This article is part of a pro-con debate on the use of supraglottic airway devices in laparoscopic surgery. The “pro” was published in our February 2023 newsletter at Supraglottic Airway Devices (SADs) and Laparoscopic Surgery.
In 1986, Sir Archie Brain patented the Laryngeal Mask Airway (LMA©).1 Four decades later, supraglottic airway devices (SADs) have evolved to include esophageal ports (called second-generation devices) and changed angulation to facilitate tracheal intubation. SADs can be an effective alternative to tracheal intubation during general anesthesia and an indispensable adjunct in unexpected difficult airway management. Although SAD use is common in anesthesia, their use has not been universally adopted for laparoscopic surgery. Concerns include the potential risk of gastroesophageal regurgitation leading to aspiration. Problems achieving effective ventilation can also occur due to the combined influences of pneumoperitoneum and postural changes restricting respiratory mechanics in the setting of increased carbon dioxide burden. Despite 40-years of history, SAD use in laparoscopic surgery remains a controversial topic.
Pulmonary aspiration of gastric contents is one of the most concerning and life-threatening complications in anesthesiology. Fortunately, its frequency is quite low; of the 2,496 ASA Closed Claims cases collected from 2000-2014, only 115 (5%) were aspiration claims.2 However, when pulmonary aspiration did occur, it resulted in a high fatality rate. Of these 115 patients, death occurred in 57% (n=66) directly as a result of the aspiration event. Notably, 55% (n=63) of aspiration events occurred during elective surgery.
Given the potential life-threatening nature of aspiration, aspiration risk with SAD use for laparoscopic surgery must be equivalent to, if not less than, the risk associated with tracheal intubation. Tracheal intubation with a cuffed endotracheal tube safeguards the trachea from aspiration by strictly isolating it from regurgitating matter. In contrast, SADs equipped with esophageal ports to redirect gastric contents away from the trachea may not be effective in preventing aspiration depending on the quantity and nature of the regurgitated matter.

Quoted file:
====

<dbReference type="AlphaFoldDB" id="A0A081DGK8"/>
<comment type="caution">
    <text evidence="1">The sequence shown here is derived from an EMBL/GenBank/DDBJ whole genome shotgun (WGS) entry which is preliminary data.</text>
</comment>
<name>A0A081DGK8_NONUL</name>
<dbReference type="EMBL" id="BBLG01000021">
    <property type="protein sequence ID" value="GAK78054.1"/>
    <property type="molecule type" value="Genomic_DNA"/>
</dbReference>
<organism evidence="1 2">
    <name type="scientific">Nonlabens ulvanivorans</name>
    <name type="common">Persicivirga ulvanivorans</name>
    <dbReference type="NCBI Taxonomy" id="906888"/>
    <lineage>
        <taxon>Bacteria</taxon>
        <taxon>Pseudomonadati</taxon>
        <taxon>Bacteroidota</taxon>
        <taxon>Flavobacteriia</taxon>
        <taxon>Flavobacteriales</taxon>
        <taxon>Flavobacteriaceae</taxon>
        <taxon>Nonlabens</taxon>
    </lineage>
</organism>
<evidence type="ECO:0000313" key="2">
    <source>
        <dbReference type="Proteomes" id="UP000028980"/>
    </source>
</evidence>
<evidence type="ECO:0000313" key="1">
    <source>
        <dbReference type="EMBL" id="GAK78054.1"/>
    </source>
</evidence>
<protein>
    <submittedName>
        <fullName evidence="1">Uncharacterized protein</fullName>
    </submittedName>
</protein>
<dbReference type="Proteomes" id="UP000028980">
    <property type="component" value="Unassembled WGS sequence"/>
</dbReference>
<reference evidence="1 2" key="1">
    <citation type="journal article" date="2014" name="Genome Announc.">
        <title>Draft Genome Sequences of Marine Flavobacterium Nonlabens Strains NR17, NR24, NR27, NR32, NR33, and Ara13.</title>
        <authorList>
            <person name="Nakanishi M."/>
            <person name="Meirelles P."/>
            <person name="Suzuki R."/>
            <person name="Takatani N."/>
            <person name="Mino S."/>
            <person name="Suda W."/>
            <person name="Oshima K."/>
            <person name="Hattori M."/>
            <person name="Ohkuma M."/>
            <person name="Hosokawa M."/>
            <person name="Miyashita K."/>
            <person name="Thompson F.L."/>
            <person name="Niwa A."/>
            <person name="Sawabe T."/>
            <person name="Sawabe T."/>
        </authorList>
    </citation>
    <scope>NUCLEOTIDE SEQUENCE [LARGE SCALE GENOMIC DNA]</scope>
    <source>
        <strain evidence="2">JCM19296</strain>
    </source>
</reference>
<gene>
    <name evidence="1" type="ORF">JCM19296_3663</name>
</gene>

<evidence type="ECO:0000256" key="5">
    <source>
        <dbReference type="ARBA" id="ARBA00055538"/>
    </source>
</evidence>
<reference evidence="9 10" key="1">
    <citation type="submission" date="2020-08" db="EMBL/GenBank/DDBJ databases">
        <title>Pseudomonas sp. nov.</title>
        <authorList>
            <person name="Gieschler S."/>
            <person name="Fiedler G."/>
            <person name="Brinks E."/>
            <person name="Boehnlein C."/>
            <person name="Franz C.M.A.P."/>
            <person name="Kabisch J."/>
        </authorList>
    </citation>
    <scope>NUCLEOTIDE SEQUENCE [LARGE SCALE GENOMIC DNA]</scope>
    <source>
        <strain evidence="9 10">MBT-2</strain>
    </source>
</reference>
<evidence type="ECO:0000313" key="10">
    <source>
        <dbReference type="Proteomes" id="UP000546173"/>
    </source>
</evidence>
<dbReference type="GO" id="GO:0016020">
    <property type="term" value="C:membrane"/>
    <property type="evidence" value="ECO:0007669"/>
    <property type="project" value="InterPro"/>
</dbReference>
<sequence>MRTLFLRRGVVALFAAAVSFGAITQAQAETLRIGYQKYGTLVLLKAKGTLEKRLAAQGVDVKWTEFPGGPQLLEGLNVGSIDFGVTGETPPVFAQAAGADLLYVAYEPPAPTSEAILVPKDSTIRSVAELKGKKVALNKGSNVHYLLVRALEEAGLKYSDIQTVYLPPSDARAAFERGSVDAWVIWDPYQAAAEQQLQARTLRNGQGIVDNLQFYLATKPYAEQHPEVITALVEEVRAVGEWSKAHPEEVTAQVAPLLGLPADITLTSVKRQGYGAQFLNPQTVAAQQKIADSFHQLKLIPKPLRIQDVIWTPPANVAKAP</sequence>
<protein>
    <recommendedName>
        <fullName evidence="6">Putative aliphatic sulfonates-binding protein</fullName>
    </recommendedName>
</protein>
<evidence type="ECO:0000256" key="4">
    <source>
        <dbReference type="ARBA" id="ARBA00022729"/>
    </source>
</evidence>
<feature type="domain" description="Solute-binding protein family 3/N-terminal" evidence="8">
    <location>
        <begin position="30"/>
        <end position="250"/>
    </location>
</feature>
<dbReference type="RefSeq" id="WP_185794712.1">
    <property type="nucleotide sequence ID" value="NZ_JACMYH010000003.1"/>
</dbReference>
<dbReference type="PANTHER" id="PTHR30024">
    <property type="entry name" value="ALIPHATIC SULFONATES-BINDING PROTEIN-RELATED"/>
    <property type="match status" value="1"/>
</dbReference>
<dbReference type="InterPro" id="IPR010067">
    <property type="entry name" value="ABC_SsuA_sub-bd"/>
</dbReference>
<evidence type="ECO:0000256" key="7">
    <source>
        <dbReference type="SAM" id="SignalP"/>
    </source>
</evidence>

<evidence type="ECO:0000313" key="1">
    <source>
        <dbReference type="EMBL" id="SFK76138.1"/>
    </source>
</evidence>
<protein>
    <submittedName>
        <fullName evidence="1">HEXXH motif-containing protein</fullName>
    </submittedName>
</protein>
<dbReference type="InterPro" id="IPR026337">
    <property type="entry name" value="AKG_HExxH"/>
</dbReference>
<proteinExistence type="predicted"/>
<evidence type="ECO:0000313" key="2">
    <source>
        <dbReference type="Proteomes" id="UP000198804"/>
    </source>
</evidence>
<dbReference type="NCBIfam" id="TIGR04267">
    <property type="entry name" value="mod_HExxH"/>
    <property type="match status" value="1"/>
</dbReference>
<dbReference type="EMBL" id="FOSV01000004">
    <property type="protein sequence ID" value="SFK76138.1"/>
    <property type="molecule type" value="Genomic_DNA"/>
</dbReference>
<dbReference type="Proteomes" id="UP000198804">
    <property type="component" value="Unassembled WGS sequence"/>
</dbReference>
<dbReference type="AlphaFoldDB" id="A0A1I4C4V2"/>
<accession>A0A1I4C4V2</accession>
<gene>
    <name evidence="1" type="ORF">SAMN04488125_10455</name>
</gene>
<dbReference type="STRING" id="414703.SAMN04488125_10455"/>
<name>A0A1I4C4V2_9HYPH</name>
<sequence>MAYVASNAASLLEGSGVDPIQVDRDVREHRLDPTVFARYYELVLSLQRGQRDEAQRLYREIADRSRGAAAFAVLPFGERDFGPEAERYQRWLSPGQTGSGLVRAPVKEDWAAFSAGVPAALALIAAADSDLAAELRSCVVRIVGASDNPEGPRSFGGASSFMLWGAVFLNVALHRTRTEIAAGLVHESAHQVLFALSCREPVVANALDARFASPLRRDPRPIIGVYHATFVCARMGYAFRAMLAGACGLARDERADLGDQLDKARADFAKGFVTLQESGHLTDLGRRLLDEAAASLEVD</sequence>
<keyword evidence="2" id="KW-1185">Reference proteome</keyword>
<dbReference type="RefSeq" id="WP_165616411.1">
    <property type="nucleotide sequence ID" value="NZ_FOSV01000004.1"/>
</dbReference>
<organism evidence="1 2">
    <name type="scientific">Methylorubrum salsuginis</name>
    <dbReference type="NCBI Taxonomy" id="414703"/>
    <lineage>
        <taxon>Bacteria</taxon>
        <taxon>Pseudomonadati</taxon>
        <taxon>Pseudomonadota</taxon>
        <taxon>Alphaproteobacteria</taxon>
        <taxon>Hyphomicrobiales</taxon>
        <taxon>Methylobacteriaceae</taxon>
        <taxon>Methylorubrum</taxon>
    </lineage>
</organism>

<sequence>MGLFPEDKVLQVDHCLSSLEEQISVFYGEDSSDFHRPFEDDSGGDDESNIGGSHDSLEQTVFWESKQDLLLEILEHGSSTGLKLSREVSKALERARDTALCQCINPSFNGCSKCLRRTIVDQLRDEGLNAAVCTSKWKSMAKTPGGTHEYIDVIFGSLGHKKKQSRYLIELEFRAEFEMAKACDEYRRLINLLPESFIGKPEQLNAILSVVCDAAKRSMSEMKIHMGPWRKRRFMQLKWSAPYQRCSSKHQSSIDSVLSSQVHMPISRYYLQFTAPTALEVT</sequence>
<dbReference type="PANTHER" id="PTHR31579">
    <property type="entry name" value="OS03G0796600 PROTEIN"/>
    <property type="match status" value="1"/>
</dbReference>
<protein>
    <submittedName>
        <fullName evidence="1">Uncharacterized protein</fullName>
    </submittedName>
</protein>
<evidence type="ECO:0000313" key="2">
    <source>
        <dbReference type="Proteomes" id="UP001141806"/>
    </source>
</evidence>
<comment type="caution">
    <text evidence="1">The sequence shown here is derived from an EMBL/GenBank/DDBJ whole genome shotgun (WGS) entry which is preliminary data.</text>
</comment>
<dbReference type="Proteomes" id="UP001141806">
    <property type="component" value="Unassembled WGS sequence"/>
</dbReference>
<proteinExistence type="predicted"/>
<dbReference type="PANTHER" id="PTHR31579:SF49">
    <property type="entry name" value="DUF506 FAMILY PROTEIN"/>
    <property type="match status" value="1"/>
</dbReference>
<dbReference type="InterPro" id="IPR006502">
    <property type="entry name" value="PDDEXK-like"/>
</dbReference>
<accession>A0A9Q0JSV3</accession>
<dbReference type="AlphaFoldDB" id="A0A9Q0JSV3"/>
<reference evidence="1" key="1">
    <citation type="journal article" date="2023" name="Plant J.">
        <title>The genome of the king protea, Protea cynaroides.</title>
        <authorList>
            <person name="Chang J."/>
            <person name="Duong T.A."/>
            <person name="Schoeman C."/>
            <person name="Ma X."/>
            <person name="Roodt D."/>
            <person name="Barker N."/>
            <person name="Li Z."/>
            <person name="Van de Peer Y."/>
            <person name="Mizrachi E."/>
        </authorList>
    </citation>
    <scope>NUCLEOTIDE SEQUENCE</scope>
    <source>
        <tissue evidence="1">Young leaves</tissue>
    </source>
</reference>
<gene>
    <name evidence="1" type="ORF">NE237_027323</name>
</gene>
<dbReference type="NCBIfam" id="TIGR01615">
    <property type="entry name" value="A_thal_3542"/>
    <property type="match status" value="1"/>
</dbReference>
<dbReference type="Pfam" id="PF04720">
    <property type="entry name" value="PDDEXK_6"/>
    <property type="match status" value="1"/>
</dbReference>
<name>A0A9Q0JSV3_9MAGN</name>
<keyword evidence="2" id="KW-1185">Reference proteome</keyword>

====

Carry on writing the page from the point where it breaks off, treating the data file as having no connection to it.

Currently there are no adequately powered randomized trials comparing SAD use to tracheal intubation in elective patients presenting for laparoscopic surgery with the primary outcome of clinical aspiration; and there probably never will be. The frequency of aspiration leading to death or significant patient harm is so low that thousands of patients would be required. Therefore, we are left with closed claims, retrospective observational studies, and reasoned opinion to assess the safety of SGAs compared to tracheal intubation.
Delayed gastric emptying (gastroparesis) may increase both liquid and solid gastric contents and may eventually lead to increased intragastric pressure. Medications (e.g. prednisone, opioids, levodopa) and physiologic stresses (e.g. trauma, sepsis, pain) are known to decrease gastric motility.3 Can we assume that elective surgical patients with no risk factors for delayed gastric emptying who have adhered to fasting guidelines, have empty stomachs? In a sobering 2017 study of 538 fasted patients presenting for elective surgery, preoperative gastric ultrasound found 1.7% patients had solid gastric matter and 4.5% had ≥1.5 ml/kg of gastric fluid. Of the 32 patients with solid gastric matter, only six (19%) had documented risk factors for delayed gastric emptying.4 In a 2020 of 138 fasted patients presenting for elective laparoscopic cholecystectomy (essentially the patient population we are debating) 12 (9%) had solid gastric matter with an additional 6 (4%) having ≥1.5ml/kg of gastric fluid.5 As the accompanying editorial stated, we may trust we can identify which patients are at risk for aspiration, but we should not.6
Contextual issues associated with laparoscopic surgery; Practical aspects of managing urgent conversion to tracheal intubation